However, for those just new to the game, the ICC offers encouragement to writers of their first log for publication in the form of the Perry Greer Bowl for the best such effort, and for 2018 it goes to Jim O’Meara of Cobh for his informative account of a detailed anti-clockwise circuit of the Bay of Biscay from northwest Spain, with his Jeanneau 37 Second Chance now laid-up in Brittany, poised to sail for home in the summer of 2019.
In all, there are 28 hugely varied cruising logs covering thousands of miles and dozens of cruising grounds in the new ICC Annual, the second one to be edited by Maire Breathnach (it’s Dungarvan again…), and she does it with style and skill.
The 1961 Round Ireland Cruise
One of the most attractive of her additions to the contents is a delve into the archives of cruises past, and this year’s is a gem – the 1961 Round Ireland Cruise from Carrickfergus by the tiny 18ft Belfast Lough Waverley Class keelboat Durward, beautifully written up as “The Time of Our Lives” by Kevin MacLaverty, who was crewed by his younger brother Colm and Michael Clarke.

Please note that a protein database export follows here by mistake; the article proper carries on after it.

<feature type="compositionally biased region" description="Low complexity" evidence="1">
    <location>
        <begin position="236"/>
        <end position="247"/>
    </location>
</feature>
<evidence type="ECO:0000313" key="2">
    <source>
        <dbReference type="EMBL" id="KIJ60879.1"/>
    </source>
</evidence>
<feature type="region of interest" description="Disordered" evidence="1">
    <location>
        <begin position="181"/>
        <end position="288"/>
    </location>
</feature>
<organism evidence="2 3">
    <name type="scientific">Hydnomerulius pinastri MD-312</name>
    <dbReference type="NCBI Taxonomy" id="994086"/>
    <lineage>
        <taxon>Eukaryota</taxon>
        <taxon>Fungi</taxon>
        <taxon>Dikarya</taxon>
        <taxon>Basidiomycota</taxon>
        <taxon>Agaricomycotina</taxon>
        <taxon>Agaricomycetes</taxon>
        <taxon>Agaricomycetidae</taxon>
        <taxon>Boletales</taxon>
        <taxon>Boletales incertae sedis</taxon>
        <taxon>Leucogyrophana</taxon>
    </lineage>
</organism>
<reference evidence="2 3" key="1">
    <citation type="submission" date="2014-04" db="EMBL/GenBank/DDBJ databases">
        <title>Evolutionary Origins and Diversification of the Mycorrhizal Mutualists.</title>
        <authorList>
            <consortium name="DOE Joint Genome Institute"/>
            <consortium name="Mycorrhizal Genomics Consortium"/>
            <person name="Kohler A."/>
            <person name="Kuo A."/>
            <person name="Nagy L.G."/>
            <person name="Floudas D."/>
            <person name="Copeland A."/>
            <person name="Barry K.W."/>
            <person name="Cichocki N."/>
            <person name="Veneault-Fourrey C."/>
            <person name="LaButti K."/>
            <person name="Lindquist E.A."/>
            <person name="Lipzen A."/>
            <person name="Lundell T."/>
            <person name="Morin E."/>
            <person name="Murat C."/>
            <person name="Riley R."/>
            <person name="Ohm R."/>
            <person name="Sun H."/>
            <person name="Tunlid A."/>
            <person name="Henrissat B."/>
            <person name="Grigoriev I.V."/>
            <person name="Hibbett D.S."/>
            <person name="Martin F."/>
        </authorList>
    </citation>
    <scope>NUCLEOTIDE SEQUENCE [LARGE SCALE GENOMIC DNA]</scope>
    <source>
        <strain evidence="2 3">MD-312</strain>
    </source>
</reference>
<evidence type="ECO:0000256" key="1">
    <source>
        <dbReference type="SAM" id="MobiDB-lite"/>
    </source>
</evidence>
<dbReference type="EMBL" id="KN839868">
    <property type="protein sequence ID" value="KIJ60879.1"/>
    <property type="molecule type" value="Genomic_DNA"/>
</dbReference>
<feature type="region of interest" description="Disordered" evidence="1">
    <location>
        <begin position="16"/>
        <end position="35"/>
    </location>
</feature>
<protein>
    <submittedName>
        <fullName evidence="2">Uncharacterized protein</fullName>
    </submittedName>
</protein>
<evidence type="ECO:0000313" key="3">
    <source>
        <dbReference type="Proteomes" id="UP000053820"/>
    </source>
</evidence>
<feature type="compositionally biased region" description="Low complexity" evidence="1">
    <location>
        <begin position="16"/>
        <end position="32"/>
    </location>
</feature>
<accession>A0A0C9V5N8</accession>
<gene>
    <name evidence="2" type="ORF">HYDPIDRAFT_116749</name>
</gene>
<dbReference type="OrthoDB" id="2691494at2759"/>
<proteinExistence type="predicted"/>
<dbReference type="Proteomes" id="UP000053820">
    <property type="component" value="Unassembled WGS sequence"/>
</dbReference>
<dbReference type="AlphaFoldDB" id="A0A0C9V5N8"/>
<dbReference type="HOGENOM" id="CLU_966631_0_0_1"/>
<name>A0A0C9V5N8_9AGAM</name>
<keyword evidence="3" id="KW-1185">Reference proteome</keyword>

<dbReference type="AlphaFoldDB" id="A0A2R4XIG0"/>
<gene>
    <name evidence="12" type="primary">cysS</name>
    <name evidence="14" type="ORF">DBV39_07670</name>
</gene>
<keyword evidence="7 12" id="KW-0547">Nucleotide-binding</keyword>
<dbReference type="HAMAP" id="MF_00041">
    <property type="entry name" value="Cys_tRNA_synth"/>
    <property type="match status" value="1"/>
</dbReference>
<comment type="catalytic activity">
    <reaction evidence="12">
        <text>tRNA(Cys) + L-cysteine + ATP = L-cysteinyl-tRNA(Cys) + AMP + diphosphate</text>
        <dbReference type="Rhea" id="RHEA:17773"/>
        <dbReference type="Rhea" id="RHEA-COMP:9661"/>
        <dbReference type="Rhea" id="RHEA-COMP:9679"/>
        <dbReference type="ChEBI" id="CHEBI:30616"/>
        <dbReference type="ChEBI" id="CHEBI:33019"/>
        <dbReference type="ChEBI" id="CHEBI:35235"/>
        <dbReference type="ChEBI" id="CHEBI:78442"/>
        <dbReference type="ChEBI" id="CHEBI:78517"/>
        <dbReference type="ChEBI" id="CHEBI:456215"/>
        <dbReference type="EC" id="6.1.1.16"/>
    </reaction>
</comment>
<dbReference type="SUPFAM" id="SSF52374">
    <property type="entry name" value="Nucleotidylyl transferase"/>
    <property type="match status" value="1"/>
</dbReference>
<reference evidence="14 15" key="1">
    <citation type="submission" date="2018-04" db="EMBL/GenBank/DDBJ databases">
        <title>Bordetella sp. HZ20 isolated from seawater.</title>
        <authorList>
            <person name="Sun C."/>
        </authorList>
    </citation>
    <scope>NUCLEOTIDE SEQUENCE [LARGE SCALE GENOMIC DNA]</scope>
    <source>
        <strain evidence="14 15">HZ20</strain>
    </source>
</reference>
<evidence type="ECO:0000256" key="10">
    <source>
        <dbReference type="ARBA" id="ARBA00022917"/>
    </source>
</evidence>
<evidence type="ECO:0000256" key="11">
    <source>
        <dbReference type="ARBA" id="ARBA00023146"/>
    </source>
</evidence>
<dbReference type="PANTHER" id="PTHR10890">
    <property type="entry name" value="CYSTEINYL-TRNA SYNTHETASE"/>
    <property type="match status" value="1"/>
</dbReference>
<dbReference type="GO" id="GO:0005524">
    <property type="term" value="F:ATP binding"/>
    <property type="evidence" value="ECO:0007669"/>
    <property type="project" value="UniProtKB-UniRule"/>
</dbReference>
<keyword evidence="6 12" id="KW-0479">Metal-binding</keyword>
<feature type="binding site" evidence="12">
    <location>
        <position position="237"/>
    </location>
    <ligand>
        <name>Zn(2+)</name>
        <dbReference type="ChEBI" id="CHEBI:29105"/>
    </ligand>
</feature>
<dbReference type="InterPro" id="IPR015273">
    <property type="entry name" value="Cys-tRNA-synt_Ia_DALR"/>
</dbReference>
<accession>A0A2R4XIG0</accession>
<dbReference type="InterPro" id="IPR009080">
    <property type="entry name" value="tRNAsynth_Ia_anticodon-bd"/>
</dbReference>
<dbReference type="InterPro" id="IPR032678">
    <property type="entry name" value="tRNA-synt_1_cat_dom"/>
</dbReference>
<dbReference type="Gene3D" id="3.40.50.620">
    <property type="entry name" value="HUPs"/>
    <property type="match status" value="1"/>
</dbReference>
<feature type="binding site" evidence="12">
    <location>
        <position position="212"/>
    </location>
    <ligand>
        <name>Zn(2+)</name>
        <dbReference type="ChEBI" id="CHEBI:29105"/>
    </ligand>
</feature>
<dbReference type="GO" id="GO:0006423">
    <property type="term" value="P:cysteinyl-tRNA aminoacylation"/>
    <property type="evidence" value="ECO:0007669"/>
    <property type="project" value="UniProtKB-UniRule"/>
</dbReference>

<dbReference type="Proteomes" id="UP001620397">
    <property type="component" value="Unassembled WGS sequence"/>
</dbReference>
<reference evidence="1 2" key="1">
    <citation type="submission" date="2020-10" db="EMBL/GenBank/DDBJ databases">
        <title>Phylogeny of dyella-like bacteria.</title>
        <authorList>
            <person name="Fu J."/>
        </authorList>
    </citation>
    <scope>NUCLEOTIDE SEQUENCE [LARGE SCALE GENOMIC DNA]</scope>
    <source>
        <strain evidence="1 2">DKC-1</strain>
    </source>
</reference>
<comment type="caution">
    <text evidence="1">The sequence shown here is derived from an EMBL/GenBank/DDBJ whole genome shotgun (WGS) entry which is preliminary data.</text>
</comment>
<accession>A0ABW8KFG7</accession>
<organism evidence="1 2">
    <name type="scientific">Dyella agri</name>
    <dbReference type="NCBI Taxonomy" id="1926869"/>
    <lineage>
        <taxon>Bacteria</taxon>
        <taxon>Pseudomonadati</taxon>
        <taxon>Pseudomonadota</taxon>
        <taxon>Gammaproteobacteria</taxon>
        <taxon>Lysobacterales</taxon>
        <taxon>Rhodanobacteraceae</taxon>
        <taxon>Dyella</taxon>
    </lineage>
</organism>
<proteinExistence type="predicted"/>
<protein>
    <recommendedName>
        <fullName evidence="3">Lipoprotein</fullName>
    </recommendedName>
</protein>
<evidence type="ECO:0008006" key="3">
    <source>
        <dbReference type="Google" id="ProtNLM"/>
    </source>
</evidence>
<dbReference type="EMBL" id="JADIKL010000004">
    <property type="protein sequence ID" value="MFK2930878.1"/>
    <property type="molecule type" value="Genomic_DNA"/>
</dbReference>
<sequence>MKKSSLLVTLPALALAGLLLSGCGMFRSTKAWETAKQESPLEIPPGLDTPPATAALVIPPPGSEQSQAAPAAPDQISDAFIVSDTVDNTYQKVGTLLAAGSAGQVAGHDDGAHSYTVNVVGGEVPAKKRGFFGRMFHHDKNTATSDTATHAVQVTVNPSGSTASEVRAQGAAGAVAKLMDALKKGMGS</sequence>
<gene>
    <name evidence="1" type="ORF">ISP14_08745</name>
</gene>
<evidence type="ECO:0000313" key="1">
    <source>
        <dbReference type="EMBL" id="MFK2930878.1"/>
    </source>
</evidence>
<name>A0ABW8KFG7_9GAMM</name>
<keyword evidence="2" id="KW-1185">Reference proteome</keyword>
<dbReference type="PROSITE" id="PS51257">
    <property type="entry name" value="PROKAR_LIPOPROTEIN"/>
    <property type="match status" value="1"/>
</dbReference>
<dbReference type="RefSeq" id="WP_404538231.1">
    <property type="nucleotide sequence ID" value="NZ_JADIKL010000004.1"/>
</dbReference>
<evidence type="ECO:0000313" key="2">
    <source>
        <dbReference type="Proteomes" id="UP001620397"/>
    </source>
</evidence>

Kevin and Colm are alas no longer with us, but Michael Clarke at 78 is still very much part of the sailing scene – at 78 he is Admiral of Lough Erne Yacht Club, Father of the J/24 Class, and a couple of years ago he was cruising round Ireland again, this time with Rob Henshall ICC in the Endurance 35 ketch Inspiration from Lough Swilly.
Michael Clarke came up with the goods for Maire Breathnach to beef up the 1961 log of Durward, and it’s a treasure trove of memories from 58 years ago. In those days, detailed cruises of Ireland’s west coast were a rarity, and for many sailors from elsewhere, the occasionally-sighted currach and even rarer Galway Hookers were much more a matter of wonder than they are nowadays, when new boats of all sizes to the traditional designs are being built, and people such as ICC member James Cahill of Westport have gone to the trouble of assembling a collection of 14 small craft to cover every known currach type.